The American Society of Irrigation Consultants: An introduction

February 20, 2019 -  By

Last May, 20 percent of the U.S. was experiencing severe to extreme drought. That number jumped to 25 percent in June, according to the National Climactic Data Center and the National Oceanic and Atmospheric Administration.

So, how can landscape and irrigation professionals practice good water management and still maintain healthy plant growth? The American Society of Irrigation Consultants (ASIC) seeks to help answer that question.

ASIC was formed in California in 1970, but the group’s headquarters is currently in Royal Oak, Mich. It is comprised of about 285 members from around the U.S.

According to ASIC, recognition that water is a finite resource has put pressure and scrutiny on the landscape irrigation industry. That’s why part of the core mission of ASIC is to advocate for the responsible use and preservation of water resources and to create fundamental irrigation design standards, improve system efficiencies and eliminate water waste.

The primary objective of the group, according to Executive Director Carol Colein, is to promote the efficient use of water for irrigation through education of members on the latest technology and tools for providing the most
energy-efficient systems possible.

Irrigation will continue to be under scrutiny by public agencies, the organization says, and the industry needs to continue to put forward a professional, cohesive approach to respond to outside pressures to reduce or eliminate landscape irrigation.

What is an irrigation consultant?

An irrigation consultant offers an unbiased opinion to clients so they can decide how they would like to irrigate their property. They work independently from contractors, manufacturers or distributors.

Although irrigation consultants typically don’t work directly with landscape contractors, they are important resources and can be a good source of knowledge for anyone taking on an irrigation project.

Irrigation consultants may give their clients, such as builders and property owners, a list of preferred bidders — contractors who have proven they can do a good job and do it on time.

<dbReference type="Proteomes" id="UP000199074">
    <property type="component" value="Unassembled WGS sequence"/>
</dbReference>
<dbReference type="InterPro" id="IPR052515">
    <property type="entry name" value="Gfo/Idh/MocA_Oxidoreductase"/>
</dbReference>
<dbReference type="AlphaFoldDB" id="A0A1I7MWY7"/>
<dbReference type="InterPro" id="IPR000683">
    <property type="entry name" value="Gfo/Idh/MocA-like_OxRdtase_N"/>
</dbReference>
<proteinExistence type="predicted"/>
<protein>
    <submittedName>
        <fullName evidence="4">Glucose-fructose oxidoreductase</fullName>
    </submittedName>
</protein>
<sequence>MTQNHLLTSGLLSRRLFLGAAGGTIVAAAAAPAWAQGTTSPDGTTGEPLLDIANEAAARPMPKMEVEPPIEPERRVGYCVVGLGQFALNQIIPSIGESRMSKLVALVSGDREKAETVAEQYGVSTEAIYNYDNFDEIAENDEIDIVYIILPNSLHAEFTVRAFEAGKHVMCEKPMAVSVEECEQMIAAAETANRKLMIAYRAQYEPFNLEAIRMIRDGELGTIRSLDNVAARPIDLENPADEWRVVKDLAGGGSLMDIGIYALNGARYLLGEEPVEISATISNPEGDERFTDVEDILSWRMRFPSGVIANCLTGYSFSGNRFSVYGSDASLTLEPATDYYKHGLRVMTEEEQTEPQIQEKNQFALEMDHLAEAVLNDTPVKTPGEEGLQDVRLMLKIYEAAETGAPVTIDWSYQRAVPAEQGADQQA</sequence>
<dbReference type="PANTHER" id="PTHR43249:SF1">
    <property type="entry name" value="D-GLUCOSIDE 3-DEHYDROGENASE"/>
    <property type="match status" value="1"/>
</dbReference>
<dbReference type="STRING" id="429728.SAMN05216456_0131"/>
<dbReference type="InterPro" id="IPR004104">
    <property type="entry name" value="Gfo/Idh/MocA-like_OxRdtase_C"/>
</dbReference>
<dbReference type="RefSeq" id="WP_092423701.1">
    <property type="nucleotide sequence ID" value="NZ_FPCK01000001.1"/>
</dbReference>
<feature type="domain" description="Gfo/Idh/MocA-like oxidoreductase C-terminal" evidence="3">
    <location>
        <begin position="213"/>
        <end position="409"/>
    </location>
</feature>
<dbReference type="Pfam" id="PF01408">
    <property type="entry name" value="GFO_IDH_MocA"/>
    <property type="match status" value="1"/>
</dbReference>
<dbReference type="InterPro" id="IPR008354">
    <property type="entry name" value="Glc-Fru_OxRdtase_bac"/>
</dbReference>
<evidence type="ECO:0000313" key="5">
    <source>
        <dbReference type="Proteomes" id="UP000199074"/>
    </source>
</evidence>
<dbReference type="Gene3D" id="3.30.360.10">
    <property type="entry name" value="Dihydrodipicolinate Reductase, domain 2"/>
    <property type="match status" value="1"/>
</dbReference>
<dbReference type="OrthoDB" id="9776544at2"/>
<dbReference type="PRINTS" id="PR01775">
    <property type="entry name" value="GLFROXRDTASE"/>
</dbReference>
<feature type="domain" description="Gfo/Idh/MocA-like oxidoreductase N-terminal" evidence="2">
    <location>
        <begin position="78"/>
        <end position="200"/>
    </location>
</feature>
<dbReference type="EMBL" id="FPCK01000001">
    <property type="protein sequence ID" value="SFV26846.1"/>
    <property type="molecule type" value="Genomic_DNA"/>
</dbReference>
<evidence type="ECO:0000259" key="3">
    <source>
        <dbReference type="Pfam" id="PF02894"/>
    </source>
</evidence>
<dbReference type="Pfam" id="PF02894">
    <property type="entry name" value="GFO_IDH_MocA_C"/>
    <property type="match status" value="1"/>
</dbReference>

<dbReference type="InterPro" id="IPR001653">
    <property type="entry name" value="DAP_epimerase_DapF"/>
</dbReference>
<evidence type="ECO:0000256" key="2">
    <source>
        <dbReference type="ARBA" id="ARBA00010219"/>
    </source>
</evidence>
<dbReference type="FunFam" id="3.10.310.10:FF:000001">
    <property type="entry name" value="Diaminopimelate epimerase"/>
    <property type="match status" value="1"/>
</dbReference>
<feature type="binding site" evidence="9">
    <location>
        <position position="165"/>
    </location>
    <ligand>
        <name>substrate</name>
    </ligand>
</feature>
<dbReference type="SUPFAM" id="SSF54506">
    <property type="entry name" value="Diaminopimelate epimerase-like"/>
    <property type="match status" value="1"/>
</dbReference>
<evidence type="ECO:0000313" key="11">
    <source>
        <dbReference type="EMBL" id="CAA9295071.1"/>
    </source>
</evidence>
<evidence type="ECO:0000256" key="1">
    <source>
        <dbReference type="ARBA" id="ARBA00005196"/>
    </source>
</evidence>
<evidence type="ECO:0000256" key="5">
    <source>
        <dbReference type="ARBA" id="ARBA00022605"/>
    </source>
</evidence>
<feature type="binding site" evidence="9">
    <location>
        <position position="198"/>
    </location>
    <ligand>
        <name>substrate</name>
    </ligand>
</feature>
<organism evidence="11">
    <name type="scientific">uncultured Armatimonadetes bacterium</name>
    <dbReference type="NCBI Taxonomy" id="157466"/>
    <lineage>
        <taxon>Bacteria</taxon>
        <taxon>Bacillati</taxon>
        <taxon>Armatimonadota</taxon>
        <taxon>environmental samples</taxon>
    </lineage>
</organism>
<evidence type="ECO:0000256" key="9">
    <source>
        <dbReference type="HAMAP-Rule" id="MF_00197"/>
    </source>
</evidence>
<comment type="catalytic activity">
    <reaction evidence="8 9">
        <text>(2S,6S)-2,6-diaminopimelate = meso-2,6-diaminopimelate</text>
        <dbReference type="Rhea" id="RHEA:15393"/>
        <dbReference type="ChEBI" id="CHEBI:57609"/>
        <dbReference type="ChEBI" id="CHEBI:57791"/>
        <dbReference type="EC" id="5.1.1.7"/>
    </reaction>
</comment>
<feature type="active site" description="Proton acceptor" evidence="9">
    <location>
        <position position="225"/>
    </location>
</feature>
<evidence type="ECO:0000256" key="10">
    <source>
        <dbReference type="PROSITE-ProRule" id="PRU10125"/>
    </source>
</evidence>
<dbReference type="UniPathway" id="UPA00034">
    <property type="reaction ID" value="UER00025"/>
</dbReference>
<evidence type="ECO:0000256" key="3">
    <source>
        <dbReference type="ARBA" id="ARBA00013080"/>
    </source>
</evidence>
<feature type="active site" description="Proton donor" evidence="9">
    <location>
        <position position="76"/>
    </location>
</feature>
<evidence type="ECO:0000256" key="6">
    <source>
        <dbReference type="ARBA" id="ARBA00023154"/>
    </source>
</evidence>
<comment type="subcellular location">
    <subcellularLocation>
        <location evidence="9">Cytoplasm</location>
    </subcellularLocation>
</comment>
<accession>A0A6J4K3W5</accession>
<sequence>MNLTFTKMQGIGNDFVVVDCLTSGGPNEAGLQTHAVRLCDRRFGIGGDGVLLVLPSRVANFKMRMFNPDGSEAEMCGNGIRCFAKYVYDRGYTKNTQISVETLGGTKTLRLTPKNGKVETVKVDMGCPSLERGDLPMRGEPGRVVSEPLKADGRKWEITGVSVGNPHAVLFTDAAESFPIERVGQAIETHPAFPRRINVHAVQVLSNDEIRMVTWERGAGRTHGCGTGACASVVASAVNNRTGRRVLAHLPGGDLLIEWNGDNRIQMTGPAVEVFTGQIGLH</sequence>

So, it helps contractors to have knowledge of the consultants in their area they could work with. It could help land a major irrigation project if an irrigation consultant knows that a company has a reputation for doing good work.

“A consultant would say, ‘Here are the products, here are the contractors, here’s what we recommend,’” Colein says.

It also helps for landscape contractors to keep a finger on the pulse of what new technology or innovations consultants are incorporating into their plans. Consultants spend every day trying to design the most efficient and effective irrigation system, Colein says. So, in a lot of ways, they drive industry standards.

“Irrigation consultants have been known to start trends in terms of a new product coming out,” she adds. “Saying ‘Yes, this is great.’ They start specing it, and then a year later, it seems to be the industry standard. So, a lot of times, they’re on the forefront of trends or the evolution of better design, a better system.”

Additionally, many members of ASIC are involved in the Net Zero Water concept and work to promote the incorporation of rain catching, condensation, effluent water and tertiary-treated water into irrigation plans, Colein says. These measures may be adopted by contractors to preserve potable water.

Additionally, the Irrigation Association and ASIC teamed up and developed best management practices for irrigation systems, which can be used by landscape contractors who do irrigation installation. The three areas the document focuses on are design, installation and maintenance and operation of irrigation systems. According to Colein, it’s a three-legged stool.

“You can have a great design, but if it’s not installed properly, you’ve got nothing,” she says. “You can have a great design that’s well installed, but if it’s not managed properly, you’ve got nothing. You need to have all three pieces of that puzzle, and they all need to work together.”

This all plays into the bigger picture of preserving the right to use water to maintain landscapes, Colein adds. If irrigation systems are properly designed, installed and maintained, they can produce beautiful green spaces while still conserving an important resource.

Clara Richter

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